We have our priorities wrong by not focusing engagement on governments
Talking to companies means policymakers can avoid making tough decisions, argues Joel Moreland
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This article is the first in a series of comment pieces on the State of ESG, responding to RI Co-Founder, Hugh Wheelan’s article: Blackrock’s former sustainable investing CIO Tariq Fancy is wrong that ESG is spin and marketing hype.
I really enjoyed my time at the heart of responsible investment at the turn of the millennium on the Henderson SRI team that spawned many of the doyens of the industry. We inspired our clients and, I believe, made a difference. I’m delighted to see responsible investment thriving. I’m also still involved as an early-stage green investor and give pro bono support to finance campaigners who push asset owners towards responsible investment services.
But I disagree with Hugh Wheelan in his recent piece arguing that Tariq Fancy, the former Blackrock CIO for Sustainable Investing (who I don’t know), was wrong when he said the current hype around responsible investment is actually doing harm.
I think Fancy is right, and that responsible investment is maybe inadvertently doing more bad than good by delaying political action across environmental and social issues.
I have seen plenty of comments online that this is just a Blackrock issue, or that it only applies to those using ESG data blindly, etc. However, this is not the case; you can still be part of the problem even if you are investing in sustainable themes, if ESG is fully integrated across every investment team, if you are members of every sustainable finance initiative going, or if your CIO has spoken in Davos!
An example of the damage done is the hype around using an engagement only approach with pure fossil fuel companies. It is without historical precedent that a sector has transitioned its core business model en masse, even with government intervention. Therefore, to do this by engagement alone in the absence of sufficient government action is beyond optimistic. The UK pensions minister, Guy Opperman, loves this ‘engagement only’ narrative. It’s easy to understand why: it avoids the government having to take tough decisions in the real economy. The responsible investment industry needs to take its significant share of responsibility for this misconception and change its behaviour. If you can square your fiduciary duty with using engagement alone - and it would take forceful stewardship of a kind we don’t generally see - that is fine but be clear that it is unprecedented, high risk and requires significant government action.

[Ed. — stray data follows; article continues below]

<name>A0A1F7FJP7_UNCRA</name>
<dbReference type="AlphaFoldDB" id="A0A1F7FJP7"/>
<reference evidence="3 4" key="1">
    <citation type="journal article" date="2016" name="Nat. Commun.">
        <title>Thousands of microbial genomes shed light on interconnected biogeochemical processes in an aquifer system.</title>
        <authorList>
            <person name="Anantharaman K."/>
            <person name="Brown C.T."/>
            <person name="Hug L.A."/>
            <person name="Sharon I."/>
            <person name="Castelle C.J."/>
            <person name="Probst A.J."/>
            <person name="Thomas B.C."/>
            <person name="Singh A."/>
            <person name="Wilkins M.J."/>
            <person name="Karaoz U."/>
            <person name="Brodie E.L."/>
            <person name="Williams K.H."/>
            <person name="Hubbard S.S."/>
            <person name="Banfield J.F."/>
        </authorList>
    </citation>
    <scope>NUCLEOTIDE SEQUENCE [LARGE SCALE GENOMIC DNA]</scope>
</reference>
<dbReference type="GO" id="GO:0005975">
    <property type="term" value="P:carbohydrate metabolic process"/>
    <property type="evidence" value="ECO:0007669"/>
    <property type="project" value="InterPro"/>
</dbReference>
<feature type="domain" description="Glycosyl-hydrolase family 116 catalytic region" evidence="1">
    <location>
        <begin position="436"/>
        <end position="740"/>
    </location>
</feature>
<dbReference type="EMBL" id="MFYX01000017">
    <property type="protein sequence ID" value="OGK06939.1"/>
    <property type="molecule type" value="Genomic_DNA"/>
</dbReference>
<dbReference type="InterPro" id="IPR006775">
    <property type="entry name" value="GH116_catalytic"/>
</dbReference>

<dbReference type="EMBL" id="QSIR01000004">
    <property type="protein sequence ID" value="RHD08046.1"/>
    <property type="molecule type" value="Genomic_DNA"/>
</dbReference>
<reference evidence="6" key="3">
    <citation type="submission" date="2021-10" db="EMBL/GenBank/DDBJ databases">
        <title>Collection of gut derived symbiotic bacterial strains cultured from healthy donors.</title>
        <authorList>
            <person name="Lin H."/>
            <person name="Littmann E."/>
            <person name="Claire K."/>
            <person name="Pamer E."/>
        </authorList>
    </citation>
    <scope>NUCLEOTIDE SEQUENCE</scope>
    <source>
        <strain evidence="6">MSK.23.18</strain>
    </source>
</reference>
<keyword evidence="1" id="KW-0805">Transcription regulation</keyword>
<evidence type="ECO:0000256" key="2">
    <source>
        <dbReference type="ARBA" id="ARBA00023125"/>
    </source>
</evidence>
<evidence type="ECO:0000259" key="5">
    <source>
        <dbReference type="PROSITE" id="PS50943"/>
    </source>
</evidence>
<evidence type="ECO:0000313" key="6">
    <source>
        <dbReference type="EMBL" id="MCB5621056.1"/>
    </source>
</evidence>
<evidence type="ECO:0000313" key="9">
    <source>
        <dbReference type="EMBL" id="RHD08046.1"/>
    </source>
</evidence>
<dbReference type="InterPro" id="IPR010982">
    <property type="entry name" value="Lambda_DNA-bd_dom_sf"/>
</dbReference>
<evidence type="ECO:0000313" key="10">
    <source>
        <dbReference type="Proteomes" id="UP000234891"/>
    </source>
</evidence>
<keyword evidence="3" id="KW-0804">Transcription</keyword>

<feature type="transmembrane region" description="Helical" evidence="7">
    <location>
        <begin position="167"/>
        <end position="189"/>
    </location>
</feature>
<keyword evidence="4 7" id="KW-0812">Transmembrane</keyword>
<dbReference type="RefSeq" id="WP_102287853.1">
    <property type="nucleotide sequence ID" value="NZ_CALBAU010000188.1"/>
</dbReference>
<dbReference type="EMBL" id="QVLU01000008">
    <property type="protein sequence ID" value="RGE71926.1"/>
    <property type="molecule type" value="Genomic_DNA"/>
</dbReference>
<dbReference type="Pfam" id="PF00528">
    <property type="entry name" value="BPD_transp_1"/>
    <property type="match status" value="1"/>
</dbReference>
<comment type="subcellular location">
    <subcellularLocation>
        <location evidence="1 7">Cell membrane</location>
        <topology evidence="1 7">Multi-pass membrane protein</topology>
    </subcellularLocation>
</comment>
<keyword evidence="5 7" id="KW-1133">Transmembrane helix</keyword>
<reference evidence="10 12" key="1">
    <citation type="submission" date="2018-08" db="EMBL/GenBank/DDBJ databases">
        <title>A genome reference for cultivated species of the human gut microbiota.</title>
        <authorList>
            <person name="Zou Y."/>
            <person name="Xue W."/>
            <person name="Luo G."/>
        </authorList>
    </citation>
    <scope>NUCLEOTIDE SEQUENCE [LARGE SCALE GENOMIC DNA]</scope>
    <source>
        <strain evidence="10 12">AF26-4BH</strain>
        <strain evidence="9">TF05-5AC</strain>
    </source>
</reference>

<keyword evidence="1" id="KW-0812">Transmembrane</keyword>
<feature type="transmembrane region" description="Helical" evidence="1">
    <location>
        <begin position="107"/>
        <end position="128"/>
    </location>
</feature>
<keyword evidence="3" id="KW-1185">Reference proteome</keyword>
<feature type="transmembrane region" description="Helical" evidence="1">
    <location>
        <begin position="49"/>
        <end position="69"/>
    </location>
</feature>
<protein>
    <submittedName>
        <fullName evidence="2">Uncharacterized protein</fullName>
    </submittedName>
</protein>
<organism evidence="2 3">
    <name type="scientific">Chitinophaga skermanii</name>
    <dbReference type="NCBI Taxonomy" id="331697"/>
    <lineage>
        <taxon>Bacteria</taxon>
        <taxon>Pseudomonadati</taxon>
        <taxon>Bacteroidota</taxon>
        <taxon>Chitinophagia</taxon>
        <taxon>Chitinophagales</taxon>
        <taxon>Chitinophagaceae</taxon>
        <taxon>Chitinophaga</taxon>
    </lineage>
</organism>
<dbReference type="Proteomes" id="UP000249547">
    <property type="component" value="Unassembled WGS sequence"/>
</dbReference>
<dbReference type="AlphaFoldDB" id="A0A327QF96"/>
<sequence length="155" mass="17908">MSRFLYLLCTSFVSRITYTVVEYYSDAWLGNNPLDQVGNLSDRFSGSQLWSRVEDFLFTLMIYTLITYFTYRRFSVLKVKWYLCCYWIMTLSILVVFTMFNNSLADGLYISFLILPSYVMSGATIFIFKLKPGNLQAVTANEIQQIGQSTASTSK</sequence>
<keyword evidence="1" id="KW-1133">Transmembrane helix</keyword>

Investment makes an important contribution via the efficient allocation of capital, but it is not designed to make the environment or every person in the world's life better and is actually part of a system that is more likely to take advantage of bad working conditions and freedom to pollute to boost profits. This failing is well known but we can usually rectify it through laws, regulations and taxation (on some issues society leads and politicians follow, and sometimes it is the other way round but the order is not relevant here). After some costly mistakes I realised that in responsible investment we are generally just riding this wave of improving social and environmental regulation. As a keen surfer when I was young, I know you need to scan the horizon for the next ‘set’ in order to position yourself where the peak (first break) will be and start paddling furiously just before the wave comes.
I think Fancy is right, and that responsible investment is maybe inadvertently doing more bad than good by delaying political action across environmental and social issues